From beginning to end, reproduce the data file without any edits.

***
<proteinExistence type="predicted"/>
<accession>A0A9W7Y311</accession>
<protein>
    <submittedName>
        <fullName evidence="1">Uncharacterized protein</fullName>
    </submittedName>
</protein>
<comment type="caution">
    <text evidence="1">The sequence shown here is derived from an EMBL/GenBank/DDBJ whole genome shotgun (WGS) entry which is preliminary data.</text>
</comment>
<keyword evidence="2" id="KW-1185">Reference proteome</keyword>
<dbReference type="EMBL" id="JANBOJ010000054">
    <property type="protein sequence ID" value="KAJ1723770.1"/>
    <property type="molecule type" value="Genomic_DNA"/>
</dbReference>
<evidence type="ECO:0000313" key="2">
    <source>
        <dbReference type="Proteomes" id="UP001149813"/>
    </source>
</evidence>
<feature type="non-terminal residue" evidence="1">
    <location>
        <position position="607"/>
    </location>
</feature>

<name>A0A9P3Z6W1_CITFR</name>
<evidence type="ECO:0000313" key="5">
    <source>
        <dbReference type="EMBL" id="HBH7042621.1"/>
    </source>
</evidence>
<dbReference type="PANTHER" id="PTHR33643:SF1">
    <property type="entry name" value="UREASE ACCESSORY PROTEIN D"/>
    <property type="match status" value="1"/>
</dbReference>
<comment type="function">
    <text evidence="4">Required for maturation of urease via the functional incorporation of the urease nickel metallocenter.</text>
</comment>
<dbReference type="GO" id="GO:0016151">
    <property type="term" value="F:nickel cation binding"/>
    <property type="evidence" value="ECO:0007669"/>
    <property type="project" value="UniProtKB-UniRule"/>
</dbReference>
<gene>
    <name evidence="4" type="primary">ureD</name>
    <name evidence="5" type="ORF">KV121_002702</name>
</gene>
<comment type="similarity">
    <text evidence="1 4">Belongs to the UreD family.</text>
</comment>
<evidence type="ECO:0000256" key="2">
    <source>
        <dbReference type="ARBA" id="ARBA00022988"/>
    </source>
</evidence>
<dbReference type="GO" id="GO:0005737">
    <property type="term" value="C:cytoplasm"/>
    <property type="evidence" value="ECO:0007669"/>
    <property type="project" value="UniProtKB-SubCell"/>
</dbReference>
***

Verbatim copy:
<proteinExistence type="predicted"/>
<accession>A0A9W7Y311</accession>
<protein>
    <submittedName>
        <fullName evidence="1">Uncharacterized protein</fullName>
    </submittedName>
</protein>
<comment type="caution">
    <text evidence="1">The sequence shown here is derived from an EMBL/GenBank/DDBJ whole genome shotgun (WGS) entry which is preliminary data.</text>
</comment>
<keyword evidence="2" id="KW-1185">Reference proteome</keyword>
<dbReference type="EMBL" id="JANBOJ010000054">
    <property type="protein sequence ID" value="KAJ1723770.1"/>
    <property type="molecule type" value="Genomic_DNA"/>
</dbReference>
<evidence type="ECO:0000313" key="2">
    <source>
        <dbReference type="Proteomes" id="UP001149813"/>
    </source>
</evidence>
<feature type="non-terminal residue" evidence="1">
    <location>
        <position position="607"/>
    </location>
</feature>

<name>A0A9P3Z6W1_CITFR</name>
<evidence type="ECO:0000313" key="5">
    <source>
        <dbReference type="EMBL" id="HBH7042621.1"/>
    </source>
</evidence>
<dbReference type="PANTHER" id="PTHR33643:SF1">
    <property type="entry name" value="UREASE ACCESSORY PROTEIN D"/>
    <property type="match status" value="1"/>
</dbReference>
<comment type="function">
    <text evidence="4">Required for maturation of urease via the functional incorporation of the urease nickel metallocenter.</text>
</comment>
<dbReference type="GO" id="GO:0016151">
    <property type="term" value="F:nickel cation binding"/>
    <property type="evidence" value="ECO:0007669"/>
    <property type="project" value="UniProtKB-UniRule"/>
</dbReference>
<gene>
    <name evidence="4" type="primary">ureD</name>
    <name evidence="5" type="ORF">KV121_002702</name>
</gene>
<comment type="similarity">
    <text evidence="1 4">Belongs to the UreD family.</text>
</comment>
<evidence type="ECO:0000256" key="2">
    <source>
        <dbReference type="ARBA" id="ARBA00022988"/>
    </source>
</evidence>
<dbReference type="GO" id="GO:0005737">
    <property type="term" value="C:cytoplasm"/>
    <property type="evidence" value="ECO:0007669"/>
    <property type="project" value="UniProtKB-SubCell"/>
</dbReference>